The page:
BoxingWriter.co.uk Fighter of the Month – January 2021

The year has begun, though fights have been sparse there has been sufficient highlights among them to rekindle the long since dormant BoxingWriter.co.uk Fighter of the Month. An award with a parade of the great and garrulous among its previous winners, none of whom were aware of their success nor received any prize of garland for the achievement. But don’t let that distract you.

In 2018, the award briefly reemerged in an amalgamated form with MyFightTickets.com, where a three-man panel decided on the winner. However, this latest reboot of the original 2008 concept will return to that simpler myopic format.

There were two performances that caught the eye in January 2021, though I was sad to read Cosme Rivera’s fight was postponed. The 44 year old was a strong contender for this prize regardless of the outcome, for I had a nostalgic yarn to weave about the veteran Welterweight.

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Bad publicity is still publicity. Bryan beats Stiverne in heavyweight hinterland

Championship [noun]

A contest for the position of champion in a sport or game

Any publicity is good publicity the proverb insists. Trevor Bryan’s win on Friday night, KO11 v Bermane Stiverne, secured him the most inauspicious of ‘world’ title belts, in a world awash with inauspicious belts, and tested the age-old notion to the fullest. As well as the credibility of all involved.

The days before the fight, usually the key period of promotional push on a PPV card, were spent navigating a labyrinth of nonsense conjured by the Panama based World Boxing Association (WBA). A largely faceless enterprise seemingly inspired by the imagination of Lewis Carroll and harnessed with a move or two from the Lucky Luciano playbook.

Venerable promoter Don King was the unusual Alice in their dystopian wonderland.

Only in America.

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Saunders secures his date with destiny. Canelo on Cinco de Mayo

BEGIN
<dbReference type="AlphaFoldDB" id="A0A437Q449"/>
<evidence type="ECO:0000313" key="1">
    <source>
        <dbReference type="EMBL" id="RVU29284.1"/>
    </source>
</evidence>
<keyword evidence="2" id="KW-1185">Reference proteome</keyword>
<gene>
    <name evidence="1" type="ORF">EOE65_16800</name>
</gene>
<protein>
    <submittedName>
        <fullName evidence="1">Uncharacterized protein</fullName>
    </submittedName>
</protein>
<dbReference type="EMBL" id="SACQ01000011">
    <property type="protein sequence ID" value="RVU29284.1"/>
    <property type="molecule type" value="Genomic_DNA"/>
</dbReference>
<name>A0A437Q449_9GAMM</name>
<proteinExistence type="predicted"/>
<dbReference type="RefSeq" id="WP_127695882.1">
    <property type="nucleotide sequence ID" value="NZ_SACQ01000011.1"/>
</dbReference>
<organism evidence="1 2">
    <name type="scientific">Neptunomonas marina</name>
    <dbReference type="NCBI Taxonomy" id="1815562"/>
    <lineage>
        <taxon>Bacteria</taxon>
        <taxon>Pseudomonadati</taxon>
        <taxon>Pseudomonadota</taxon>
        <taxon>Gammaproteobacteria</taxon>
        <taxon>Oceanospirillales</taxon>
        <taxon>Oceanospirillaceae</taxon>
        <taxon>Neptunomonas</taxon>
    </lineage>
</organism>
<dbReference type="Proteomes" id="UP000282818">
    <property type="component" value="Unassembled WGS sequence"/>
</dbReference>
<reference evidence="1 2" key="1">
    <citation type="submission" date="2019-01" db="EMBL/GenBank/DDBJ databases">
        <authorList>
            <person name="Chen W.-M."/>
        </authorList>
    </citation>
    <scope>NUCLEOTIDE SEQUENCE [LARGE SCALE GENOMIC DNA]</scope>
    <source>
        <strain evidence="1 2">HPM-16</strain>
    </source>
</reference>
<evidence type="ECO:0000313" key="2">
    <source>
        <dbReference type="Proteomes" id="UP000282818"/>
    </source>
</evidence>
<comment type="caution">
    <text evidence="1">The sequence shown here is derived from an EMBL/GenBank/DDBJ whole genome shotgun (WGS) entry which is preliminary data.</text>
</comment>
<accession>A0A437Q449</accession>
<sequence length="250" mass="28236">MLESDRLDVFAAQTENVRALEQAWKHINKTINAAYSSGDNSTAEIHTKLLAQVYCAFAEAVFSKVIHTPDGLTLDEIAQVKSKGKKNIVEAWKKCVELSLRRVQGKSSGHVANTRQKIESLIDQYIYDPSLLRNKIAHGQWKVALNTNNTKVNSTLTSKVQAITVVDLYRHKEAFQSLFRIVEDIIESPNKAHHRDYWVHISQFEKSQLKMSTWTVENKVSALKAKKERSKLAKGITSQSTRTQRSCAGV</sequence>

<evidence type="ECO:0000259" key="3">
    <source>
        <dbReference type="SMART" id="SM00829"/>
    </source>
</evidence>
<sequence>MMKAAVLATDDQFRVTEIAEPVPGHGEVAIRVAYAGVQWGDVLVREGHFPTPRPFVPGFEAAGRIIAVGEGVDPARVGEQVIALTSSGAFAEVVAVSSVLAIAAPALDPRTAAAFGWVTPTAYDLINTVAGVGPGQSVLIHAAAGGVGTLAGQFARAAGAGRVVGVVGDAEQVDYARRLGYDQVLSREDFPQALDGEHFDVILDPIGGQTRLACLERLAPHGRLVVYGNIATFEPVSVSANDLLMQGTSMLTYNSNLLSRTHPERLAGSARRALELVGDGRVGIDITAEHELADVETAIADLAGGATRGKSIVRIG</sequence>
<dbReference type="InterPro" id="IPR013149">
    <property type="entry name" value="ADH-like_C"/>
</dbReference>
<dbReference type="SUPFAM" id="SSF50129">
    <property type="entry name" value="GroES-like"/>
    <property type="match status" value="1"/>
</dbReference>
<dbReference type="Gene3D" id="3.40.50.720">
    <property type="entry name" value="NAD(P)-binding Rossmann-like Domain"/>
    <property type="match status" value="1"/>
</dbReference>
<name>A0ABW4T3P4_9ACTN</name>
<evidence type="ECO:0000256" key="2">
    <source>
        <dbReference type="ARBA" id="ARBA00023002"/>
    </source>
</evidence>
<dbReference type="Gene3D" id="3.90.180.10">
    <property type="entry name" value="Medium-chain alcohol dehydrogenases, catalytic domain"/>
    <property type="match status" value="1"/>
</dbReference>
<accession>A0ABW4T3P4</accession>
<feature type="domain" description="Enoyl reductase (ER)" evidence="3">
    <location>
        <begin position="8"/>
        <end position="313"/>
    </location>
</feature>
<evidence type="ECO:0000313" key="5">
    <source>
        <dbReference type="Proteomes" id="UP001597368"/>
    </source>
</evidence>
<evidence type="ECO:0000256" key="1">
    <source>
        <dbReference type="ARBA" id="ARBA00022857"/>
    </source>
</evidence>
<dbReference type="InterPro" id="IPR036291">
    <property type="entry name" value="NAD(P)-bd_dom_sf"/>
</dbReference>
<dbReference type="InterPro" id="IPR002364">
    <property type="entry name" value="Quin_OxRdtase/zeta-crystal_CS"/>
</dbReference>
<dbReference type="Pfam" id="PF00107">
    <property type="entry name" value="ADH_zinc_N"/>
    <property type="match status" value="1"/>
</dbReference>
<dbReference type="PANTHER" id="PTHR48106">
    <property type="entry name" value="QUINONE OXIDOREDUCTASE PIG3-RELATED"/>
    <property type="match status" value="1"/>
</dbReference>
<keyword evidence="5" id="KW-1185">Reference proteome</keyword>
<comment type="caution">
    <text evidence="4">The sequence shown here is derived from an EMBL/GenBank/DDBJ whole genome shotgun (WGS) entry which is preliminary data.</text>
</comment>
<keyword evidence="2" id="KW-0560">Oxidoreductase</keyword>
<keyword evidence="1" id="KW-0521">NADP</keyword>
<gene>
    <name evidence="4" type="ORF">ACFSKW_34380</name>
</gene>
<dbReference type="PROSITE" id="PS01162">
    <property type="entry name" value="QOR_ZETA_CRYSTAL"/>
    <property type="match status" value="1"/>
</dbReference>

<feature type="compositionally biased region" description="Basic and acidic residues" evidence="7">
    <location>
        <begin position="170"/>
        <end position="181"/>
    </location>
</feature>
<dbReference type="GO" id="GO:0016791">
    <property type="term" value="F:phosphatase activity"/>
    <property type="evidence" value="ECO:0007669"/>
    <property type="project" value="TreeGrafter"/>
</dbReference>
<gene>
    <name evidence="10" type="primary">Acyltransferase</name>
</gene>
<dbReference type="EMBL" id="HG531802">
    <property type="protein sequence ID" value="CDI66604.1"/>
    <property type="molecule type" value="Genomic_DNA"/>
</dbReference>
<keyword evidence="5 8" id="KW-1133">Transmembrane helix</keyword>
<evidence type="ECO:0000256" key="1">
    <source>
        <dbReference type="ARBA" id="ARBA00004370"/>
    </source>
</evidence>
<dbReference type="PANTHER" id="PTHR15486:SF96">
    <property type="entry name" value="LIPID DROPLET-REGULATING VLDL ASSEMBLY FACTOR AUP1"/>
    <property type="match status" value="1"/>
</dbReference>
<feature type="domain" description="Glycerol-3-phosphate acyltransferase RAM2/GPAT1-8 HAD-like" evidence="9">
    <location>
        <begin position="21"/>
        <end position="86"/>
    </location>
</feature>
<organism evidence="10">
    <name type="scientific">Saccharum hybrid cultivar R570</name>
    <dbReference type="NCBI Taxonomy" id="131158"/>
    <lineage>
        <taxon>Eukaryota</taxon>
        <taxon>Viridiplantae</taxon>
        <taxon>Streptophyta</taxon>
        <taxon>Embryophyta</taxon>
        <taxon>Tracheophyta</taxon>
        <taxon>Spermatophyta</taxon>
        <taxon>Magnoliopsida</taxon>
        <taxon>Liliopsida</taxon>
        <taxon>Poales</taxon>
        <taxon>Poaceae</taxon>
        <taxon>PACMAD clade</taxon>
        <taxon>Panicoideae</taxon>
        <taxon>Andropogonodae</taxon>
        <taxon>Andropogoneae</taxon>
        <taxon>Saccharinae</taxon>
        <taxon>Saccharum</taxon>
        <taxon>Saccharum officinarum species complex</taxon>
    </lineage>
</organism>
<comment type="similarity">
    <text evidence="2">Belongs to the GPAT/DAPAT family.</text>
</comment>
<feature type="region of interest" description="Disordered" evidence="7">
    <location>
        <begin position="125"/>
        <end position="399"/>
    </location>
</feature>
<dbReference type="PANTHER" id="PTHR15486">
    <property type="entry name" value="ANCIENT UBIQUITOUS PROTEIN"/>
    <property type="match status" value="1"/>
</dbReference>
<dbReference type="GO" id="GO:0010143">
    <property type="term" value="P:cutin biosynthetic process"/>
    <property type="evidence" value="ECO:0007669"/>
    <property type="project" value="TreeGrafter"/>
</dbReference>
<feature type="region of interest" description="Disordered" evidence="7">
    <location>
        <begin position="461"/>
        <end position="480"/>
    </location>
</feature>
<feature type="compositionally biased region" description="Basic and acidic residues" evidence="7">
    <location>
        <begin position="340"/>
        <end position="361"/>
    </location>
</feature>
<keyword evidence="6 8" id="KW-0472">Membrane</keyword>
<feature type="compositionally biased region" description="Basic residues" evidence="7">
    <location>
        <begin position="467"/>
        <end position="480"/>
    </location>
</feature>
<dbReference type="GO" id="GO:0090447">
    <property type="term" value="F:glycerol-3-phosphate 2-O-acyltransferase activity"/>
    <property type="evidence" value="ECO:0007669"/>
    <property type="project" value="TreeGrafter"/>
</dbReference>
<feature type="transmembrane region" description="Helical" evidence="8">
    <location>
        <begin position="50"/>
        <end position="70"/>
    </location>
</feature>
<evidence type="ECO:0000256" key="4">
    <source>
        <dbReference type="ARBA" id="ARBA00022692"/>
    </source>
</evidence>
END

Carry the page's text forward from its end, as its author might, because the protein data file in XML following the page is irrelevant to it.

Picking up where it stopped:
British Super-Middleweight contender Billy Joe Saunders has landed a fight with boxing’s premier star, Saul ‘Canelo’ Alvarez, to coincide with Cinco de Mayo, a Mexican celebration of the nation’s victory over the invading French forces in 1862. It is a day now synonymous with boxing and, specifically, whoever is the nation’s biggest star in that calendar year, headlining a US based show.

Saunders’ challenge to Canelo will bring joy to those hipsters who revel in the possibility the Hatfield rascal will prove to be slippery Kryptonite to boxing’s newest and seemingly invincible Superman. For those to whom Saunders is merely a crass irritation, their joy will be found in the presumed evisceration of such a fanciful idea.

The fight offers the Mexican superstar an opportunity to substantiate his status as the division’s king. A crown he earned beating Callum Smith last year. Saunders holds the WBO belt. In truth, it is a decoration. Saunders won the vacated title by beating unheralded Shefat Isufi in May 2019. Two subsequent defences, both abject in their significance and the entertainment provided, added negligible kudos to his reign and the belt stubbornly remains little more than a curio.

Now is Saunders’ moment of truth.

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Oquendo, King and the Game of Thrones

I never got around to watching Game of Thrones. Breaking Bad. I’m resigned to my fate as a person daunted by ‘seasons’, not excited by them. A box set binger I am not. Maybe I’m an outlier. Just a nudge beyond the appropriate demographic.

The idea of playing catch up, of sitting down with 120 hours of plot sprawling out before me holds no attraction. Is that how I want to spend days of my dwindling future and aren’t all tales merely derivatives of just seven stories anyway? I’m 48 this year. I don’t have time.

Fres Oquendo is already 48. In the past six years, the period since he last boxed in a prizefight, the moon faced heavyweight may well have consumed every drama the various platforms had to offer. He may be a TV critic beneath a cryptic pseudonym. A pointed and acidic reviewer as adept at slinging zingers as he once was jabs and left hooks.

One thing is clear, he hasn’t been fighting. He argues he’s tried, but he has an unfortunate habit of choosing fighters who fail pee tests.

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Garcia dares where Spence and Crawford dither

No time like the present

Mrs Manley, Novelist, 1663-1724